What The 1992 U.S. Olympic Dream Team Looks Like Now

In 1989, the Federation Internationale de Basketball made the first steps to allow professional basketball players to compete in international tournaments like the Olympics. That broke with the longstanding tradition of the Games being a display of only amateur athletic talent. It also meant that USA Basketball's men's roster stood to be absolutely ridiculously packed with talent, forming a super-team for the ages made of NBA greats that was quickly dubbed "The Dream Team."

The squad lived up to the hype. Basketball fans all over the world (not just in America) went wild for 12-man roster that would feature Michael Jordan playing alongside Magic Johnson playing alongside Larry Bird, ad infinitum. (Even the guys at the relative bottom of the list, like Chris Mullin and Scottie Pippen, were already NBA legends.) And when they took the court in Barcelona, the Dream Team did not disappoint, going 8-0 in Olympic play, winning each game by an average of 43.8 points, and securing the gold medal after routing Croatia 117 to 85.

All 12 players have long since retired from play. Here's a look at what the Dream Team has been up to in the last 20-odd years.

Be like Mike (because he's a billionaire)

Perhaps you've heard of Michael Jordan, probably the most famous American athlete of all time. He absolutely dominated the NBA in the 1980s and early 1990s, guiding the Chicago Bulls to six league championships, while also leading the NBA in scoring 10 times and collecting five MVP awards. Certainly one of the most fun players to watch, "Air Jordan" seemed to violate the laws of physics as he drove to the hoop time after time with his dazzling and acrobatic moves. (Which is to say nothing of his starring role in Space Jam.)

Jordan was so good and so popular that he was handsomely rewarded for his efforts, both as a player and as a paid celebrity endorser for McDonald's, Ball Park Franks, and especially Nike. The Air Jordans line kicked off the players-having-their-own-shoe craze — those kicks still earn him around $100 million a year, way more than the $94 million he earned in total as a player. Today, Jordan is literally a billionaire, and he ranks as the third-richest African-American, trailing only Oprah Winfrey and venture capitalist Robert Smith. In 2010, Jordan became the majority stakeholder of the Charlotte Hornets (nee Bobcats), making him the first former NBA player to own a team. It's all so impressive, it almost makes you forget about that time he tried to be a minor-league baseball player.

Bird is the word

Probably the least flashy superstar in basketball history, Larry Bird had a fun college rivalry with the showier Magic Johnson, which extended to the NBA and made the league exponentially more popular. Bird's Boston Celtics faced Johnson's Los Angeles Lakers three times in the NBA Finals in the 1980s. By 1992, Bird's legendary playing career neared an early end, beset as the small forward was by persistent back problems. Bird's last game on a basketball court was the gold medal game of the 1992 Olympics; he retired from the NBA a week later. But he was the king of fundamentals, and he won so many championships (three in all) that Bird's guiding hand was highly sought in retirement. He went on to coach the Indiana Pacers for three seasons (1998-2000), moving on after guiding the team to an NBA Finals loss to (who else?) the Lakers. From there, he served as the Pacers' president of basketball operations for more than a decade.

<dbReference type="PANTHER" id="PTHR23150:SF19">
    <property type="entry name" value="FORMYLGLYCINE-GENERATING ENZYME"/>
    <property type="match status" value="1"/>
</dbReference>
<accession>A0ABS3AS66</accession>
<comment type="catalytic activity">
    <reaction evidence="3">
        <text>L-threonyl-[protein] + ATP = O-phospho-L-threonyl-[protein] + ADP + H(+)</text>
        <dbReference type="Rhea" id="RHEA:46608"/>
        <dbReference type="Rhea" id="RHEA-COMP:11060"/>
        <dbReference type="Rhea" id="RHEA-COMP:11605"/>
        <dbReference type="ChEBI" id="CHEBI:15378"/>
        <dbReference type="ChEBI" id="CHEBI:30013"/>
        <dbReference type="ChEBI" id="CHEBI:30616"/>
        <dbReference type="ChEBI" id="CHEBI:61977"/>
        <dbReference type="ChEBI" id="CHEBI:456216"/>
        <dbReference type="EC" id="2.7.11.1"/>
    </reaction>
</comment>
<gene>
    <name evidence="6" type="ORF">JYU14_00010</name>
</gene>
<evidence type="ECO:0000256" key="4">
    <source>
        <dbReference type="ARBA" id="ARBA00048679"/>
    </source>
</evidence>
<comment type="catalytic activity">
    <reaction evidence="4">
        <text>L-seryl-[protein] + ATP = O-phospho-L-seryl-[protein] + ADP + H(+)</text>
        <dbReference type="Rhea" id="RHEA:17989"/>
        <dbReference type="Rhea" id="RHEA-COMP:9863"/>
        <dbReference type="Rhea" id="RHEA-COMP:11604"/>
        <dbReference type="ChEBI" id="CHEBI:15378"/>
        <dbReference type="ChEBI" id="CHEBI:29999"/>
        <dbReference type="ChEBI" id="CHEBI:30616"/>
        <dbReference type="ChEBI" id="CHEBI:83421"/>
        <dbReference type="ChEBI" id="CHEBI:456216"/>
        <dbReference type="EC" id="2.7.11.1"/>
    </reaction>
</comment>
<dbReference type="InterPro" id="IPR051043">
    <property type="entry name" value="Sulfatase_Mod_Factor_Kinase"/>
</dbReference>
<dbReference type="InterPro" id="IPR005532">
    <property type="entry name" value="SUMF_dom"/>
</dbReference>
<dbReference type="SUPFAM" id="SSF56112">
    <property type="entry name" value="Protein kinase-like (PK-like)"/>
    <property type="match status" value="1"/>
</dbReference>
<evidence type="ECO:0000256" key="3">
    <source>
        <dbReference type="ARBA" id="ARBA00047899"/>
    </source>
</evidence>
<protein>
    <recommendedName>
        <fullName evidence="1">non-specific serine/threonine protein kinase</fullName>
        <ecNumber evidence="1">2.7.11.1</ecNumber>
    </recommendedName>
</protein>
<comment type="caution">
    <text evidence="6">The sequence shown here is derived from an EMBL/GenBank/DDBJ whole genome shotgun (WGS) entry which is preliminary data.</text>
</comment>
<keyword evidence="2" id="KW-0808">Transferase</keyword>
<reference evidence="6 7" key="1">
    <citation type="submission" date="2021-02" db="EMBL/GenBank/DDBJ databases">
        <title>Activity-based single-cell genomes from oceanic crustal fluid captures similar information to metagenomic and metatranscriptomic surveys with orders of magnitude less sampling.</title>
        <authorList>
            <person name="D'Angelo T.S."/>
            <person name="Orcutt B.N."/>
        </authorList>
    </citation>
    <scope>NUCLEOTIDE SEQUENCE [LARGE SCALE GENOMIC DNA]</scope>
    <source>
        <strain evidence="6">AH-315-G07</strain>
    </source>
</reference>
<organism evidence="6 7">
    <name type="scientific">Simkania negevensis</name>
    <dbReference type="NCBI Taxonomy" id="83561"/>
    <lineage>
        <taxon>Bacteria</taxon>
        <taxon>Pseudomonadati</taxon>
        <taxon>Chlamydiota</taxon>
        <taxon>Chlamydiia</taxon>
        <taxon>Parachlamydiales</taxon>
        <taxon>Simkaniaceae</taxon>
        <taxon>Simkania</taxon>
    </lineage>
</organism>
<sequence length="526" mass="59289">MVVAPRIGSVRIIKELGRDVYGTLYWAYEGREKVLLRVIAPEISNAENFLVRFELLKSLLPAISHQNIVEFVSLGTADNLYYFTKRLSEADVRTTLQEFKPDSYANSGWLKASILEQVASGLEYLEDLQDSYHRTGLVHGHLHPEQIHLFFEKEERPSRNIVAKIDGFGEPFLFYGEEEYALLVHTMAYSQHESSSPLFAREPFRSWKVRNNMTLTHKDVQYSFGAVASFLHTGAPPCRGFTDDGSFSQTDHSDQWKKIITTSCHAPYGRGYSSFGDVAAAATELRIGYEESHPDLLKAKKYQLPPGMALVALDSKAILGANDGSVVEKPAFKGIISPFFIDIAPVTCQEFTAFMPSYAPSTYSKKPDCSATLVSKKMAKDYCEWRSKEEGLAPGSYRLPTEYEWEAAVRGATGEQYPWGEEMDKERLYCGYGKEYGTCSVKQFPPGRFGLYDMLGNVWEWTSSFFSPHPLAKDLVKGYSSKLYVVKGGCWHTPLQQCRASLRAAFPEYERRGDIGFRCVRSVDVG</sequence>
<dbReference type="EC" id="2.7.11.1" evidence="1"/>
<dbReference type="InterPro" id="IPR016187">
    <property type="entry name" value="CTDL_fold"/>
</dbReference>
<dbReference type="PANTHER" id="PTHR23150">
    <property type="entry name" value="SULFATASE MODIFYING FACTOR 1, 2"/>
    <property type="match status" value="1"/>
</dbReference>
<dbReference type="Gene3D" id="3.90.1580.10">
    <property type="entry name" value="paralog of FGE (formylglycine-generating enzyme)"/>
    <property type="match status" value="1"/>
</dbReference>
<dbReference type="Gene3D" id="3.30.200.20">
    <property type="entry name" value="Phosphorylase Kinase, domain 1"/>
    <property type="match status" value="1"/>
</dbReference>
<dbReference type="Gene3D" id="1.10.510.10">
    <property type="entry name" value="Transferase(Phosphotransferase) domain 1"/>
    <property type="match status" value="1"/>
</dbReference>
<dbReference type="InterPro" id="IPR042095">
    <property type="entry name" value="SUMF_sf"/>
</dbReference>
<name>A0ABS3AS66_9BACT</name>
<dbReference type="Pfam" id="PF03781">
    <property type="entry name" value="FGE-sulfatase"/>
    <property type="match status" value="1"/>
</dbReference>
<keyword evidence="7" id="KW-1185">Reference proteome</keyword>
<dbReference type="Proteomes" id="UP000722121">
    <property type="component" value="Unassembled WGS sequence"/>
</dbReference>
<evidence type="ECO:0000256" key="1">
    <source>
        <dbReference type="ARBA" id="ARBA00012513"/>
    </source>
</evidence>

Do you believe in Magic?

The site of NBA legend Earvin "Magic" Johnson on an Olympics podium packed an emotional wallop. Less than a year before the 1992 Games in Barcelona, Johnson abruptly retired from the NBA after announcing that he was HIV-positive. With the world still in the dark ages with regards to perceptions and management of the potentially fatal condition, it was widely assumed that Johnson would never play again and that he might even die soon. In the years since, he not only survived, but thrived.

Over the past two decades, Johnson built a business empire, which has included more than 100 Starbucks locations, a few Burger King franchises, Magic Johnson Theaters, and an investment firm. That's plenty to keep a guy busy (and financially set for life), but he's also dabbled in TV (his talk show, The Magic Hour, lasted two months on the air) and coaching (he notched a 5-11 record as an interim Lakers coach). In 2017, Johnson, who led the "Showtime" era Lakers to five NBA championships, became the team's president of basketball operations. It was in that capacity that he successfully (and personally) lured LeBron James to the team.

David Robinson was the Spur of every moment

They say that military school (and service) instills the deep discipline necessary to achieve great things in life, and David Robinson is proof of that. The San Antonio Spurs great attended the U.S. Naval Academy and deferred playing in the NBA because he had to complete his military service. Once he got to the NBA, his leadership and naval background earned him the nickname "The Admiral." He also proved he was worth the wait, named to ten all-star teams and selected as league MVP in 1995, leading the NBA in scoring in 1994, and guiding the Spurs to two championships. He retired immediately after winning the second one in 2003. As far as the Olympics go, Robinson medaled for USA Basketball three times — golds in 1992 and 1996, following a bronze back in 1988.